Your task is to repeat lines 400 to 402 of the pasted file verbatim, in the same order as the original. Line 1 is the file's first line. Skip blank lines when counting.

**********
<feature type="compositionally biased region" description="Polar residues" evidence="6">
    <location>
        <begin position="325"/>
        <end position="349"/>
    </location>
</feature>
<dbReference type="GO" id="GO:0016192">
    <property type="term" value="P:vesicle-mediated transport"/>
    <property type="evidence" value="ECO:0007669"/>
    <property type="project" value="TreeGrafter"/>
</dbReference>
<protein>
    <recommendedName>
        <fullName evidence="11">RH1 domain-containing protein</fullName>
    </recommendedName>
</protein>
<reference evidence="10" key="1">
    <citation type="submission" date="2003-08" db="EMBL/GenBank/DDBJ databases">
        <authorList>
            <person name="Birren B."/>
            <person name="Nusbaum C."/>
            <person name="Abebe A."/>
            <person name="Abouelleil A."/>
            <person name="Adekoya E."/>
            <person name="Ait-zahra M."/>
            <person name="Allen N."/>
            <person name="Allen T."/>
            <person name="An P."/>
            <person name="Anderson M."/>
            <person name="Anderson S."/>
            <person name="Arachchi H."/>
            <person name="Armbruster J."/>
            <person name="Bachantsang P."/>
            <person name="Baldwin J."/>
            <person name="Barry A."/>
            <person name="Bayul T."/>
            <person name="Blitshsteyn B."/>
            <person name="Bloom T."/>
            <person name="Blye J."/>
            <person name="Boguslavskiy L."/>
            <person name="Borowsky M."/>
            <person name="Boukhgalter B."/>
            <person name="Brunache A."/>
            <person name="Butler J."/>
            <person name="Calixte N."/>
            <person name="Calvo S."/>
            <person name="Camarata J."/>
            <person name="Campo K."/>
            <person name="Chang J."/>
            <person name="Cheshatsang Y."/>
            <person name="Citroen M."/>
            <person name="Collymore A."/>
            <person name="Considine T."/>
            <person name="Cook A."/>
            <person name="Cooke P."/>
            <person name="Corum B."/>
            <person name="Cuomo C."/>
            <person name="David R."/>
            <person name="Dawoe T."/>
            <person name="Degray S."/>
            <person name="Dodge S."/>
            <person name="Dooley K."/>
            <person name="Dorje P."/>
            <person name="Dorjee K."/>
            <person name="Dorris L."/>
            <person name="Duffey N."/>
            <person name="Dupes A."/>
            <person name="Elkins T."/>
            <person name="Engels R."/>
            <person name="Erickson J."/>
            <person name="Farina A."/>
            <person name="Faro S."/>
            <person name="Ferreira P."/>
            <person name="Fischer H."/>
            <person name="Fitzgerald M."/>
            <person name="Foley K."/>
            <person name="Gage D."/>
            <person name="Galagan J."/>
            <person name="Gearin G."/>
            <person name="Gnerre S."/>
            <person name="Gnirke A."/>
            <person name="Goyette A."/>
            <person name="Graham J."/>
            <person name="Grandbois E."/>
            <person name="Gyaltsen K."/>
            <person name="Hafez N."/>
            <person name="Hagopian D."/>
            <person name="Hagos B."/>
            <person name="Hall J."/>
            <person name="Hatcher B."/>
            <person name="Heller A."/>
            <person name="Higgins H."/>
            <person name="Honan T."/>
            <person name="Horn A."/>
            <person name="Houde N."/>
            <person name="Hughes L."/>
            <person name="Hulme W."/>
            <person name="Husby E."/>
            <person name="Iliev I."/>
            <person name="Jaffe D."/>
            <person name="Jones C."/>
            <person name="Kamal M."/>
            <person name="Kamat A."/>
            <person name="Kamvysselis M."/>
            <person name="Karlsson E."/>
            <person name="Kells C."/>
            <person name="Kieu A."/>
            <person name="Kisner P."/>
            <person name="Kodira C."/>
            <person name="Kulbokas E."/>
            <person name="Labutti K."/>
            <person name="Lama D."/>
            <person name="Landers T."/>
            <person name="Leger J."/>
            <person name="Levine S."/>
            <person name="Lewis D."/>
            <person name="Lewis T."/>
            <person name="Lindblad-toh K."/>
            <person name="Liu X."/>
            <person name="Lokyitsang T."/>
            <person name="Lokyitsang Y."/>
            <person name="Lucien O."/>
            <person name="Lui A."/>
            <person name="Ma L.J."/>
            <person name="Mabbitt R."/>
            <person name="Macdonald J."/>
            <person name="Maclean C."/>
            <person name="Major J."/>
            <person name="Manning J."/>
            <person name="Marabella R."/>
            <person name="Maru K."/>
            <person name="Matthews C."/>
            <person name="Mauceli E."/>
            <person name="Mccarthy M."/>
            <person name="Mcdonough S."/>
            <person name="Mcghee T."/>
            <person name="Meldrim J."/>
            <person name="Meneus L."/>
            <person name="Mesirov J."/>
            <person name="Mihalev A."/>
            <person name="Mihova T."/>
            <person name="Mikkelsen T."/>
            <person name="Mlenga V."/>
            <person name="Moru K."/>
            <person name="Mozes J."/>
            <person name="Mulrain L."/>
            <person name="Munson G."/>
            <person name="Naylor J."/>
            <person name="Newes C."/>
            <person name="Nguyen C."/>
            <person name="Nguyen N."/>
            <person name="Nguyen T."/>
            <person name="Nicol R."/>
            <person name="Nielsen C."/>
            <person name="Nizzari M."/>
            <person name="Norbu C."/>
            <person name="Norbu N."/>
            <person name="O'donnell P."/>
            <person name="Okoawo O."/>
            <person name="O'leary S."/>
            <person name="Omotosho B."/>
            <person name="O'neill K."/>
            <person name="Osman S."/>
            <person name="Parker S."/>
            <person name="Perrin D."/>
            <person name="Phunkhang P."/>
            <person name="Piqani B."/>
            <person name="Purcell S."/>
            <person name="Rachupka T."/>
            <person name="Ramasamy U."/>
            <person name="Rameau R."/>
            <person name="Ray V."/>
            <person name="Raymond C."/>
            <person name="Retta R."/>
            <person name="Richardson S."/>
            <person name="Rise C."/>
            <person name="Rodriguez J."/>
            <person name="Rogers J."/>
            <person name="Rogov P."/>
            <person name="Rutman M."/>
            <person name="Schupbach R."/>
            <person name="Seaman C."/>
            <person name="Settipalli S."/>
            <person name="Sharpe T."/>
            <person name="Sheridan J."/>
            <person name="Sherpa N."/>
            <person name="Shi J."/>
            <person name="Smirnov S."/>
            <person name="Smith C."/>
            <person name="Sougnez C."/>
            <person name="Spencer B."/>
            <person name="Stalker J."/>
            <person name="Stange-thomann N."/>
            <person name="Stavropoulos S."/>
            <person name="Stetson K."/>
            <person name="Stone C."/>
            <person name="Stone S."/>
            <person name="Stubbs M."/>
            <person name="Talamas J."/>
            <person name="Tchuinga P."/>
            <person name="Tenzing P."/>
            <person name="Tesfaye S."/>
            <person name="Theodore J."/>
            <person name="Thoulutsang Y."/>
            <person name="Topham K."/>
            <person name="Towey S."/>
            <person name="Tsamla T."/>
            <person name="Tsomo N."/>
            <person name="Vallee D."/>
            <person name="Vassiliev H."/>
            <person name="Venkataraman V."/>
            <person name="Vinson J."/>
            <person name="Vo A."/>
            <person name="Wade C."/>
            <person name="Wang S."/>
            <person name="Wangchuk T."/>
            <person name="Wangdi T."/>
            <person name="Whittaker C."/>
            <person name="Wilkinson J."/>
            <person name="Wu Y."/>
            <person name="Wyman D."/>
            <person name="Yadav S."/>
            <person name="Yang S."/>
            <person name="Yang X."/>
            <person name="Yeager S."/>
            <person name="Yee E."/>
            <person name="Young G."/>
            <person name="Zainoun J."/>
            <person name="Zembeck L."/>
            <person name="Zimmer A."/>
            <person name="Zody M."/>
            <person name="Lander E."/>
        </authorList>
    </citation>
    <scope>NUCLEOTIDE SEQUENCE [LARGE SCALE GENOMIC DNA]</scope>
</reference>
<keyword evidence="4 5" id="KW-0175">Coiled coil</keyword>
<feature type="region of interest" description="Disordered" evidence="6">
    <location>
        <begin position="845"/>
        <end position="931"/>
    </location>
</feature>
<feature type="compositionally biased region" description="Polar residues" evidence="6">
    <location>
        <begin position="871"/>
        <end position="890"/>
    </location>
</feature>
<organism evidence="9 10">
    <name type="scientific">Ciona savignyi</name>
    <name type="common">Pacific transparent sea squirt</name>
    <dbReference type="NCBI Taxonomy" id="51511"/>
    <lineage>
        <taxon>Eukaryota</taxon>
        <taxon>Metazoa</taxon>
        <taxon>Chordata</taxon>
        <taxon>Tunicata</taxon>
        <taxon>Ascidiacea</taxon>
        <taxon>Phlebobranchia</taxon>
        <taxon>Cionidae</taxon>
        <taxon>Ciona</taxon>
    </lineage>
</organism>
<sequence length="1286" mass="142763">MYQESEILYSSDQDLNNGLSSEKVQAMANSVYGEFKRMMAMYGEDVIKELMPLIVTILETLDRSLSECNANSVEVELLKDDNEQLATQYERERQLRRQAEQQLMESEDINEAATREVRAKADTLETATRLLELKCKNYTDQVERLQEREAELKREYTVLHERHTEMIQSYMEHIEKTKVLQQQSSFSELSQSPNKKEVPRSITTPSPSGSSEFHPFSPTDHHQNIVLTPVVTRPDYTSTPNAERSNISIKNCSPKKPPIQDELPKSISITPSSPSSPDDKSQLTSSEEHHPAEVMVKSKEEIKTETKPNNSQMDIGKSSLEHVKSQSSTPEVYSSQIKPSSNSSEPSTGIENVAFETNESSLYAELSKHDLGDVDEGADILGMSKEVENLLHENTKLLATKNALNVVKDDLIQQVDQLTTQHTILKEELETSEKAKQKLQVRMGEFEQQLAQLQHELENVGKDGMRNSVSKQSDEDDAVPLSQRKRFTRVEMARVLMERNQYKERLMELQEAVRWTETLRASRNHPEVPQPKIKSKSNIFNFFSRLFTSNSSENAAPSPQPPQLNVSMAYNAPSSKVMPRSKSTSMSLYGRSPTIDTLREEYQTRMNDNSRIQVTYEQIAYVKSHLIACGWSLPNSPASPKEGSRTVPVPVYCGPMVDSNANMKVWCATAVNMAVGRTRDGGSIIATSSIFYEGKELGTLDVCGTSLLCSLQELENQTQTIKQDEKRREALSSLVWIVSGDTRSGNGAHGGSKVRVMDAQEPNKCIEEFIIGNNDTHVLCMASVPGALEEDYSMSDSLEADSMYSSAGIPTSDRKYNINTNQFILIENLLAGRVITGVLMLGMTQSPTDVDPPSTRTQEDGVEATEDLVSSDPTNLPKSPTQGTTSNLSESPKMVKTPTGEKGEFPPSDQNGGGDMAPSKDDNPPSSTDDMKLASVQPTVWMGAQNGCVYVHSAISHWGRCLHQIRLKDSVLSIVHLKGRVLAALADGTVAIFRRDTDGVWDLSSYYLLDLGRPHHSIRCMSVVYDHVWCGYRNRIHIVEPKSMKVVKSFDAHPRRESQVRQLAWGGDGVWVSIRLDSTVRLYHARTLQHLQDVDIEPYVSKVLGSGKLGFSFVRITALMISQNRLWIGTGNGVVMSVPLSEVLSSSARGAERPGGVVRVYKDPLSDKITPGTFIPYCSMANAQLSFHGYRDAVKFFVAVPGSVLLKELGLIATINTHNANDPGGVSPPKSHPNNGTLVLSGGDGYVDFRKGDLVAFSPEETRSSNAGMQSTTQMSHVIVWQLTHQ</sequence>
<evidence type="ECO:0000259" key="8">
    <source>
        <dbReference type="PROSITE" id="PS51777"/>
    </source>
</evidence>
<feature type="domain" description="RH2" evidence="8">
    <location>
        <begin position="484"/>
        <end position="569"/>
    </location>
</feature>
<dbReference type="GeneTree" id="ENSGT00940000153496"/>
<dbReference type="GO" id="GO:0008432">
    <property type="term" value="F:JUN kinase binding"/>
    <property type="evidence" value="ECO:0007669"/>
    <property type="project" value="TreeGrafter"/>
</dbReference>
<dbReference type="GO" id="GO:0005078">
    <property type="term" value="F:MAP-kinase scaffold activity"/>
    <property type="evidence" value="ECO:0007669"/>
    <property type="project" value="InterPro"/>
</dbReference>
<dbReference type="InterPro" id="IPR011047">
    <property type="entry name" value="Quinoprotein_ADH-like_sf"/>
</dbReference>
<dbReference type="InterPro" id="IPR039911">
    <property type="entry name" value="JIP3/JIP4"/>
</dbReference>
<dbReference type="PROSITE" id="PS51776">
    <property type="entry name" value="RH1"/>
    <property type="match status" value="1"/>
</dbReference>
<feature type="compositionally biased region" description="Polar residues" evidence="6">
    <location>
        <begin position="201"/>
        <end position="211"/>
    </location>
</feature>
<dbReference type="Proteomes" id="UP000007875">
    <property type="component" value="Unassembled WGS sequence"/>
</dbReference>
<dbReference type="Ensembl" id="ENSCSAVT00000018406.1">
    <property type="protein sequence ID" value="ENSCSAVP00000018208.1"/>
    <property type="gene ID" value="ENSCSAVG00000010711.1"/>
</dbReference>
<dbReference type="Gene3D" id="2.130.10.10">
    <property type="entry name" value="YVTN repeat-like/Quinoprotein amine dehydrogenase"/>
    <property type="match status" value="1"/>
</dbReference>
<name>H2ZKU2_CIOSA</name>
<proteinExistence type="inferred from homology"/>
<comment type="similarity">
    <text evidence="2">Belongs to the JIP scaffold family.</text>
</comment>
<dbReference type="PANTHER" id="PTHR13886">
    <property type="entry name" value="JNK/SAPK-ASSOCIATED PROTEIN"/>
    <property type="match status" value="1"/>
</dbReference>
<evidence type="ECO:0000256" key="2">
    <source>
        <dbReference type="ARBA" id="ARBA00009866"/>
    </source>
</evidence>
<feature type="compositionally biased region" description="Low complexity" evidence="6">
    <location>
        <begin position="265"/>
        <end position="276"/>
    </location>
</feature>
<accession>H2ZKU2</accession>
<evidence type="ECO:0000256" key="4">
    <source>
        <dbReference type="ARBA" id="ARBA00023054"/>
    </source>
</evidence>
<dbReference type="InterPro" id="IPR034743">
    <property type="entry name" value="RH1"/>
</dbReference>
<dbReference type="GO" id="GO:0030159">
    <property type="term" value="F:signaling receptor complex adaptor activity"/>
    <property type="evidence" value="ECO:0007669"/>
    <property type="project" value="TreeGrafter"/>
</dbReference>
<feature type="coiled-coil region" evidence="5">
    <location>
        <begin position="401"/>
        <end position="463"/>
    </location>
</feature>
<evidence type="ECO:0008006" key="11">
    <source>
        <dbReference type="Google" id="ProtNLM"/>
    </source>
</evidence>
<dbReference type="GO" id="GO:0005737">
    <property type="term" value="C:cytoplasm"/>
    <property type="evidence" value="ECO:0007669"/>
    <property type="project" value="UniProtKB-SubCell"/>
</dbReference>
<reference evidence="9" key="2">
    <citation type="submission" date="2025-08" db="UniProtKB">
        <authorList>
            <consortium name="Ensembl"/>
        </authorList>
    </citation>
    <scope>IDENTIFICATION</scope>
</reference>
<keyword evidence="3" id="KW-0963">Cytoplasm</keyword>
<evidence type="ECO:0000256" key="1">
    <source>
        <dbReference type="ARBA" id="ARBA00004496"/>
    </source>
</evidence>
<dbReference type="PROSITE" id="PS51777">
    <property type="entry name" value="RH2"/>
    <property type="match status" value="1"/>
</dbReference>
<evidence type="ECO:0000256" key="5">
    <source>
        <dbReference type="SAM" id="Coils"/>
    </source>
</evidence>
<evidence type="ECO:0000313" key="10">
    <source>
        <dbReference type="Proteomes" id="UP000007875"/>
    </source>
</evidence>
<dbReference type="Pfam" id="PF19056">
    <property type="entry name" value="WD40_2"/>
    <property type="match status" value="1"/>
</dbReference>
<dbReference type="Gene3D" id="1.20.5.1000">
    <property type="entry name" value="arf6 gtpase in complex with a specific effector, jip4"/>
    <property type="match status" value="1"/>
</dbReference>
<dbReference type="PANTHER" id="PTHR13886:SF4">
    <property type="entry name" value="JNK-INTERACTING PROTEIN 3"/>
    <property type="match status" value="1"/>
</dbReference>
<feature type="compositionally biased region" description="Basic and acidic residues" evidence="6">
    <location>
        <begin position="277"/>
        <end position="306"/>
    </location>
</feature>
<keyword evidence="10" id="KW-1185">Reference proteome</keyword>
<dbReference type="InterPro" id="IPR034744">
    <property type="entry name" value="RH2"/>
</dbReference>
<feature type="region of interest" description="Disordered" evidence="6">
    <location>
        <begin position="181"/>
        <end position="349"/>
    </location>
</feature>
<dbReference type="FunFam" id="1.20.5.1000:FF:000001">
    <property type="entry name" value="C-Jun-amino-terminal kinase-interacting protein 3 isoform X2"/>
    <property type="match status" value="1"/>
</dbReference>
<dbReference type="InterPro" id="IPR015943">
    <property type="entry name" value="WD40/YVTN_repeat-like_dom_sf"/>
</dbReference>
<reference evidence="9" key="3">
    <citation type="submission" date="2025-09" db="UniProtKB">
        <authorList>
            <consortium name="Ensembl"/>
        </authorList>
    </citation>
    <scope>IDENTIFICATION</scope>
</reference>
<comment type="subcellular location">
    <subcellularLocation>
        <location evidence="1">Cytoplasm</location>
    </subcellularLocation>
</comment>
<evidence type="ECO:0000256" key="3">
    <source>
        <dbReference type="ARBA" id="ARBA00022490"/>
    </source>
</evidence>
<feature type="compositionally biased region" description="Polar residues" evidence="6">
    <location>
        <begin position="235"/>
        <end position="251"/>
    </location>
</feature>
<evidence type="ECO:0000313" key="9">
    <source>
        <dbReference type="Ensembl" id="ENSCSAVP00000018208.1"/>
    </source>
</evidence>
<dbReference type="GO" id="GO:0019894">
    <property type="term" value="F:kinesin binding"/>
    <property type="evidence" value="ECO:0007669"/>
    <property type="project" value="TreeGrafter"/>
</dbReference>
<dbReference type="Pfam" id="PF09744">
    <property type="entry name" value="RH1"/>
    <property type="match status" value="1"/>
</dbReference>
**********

</dbReference>
<dbReference type="PANTHER" id="PTHR13886:SF4">
    <property type="entry name" value="JNK-INTERACTING PROTEIN 3"/>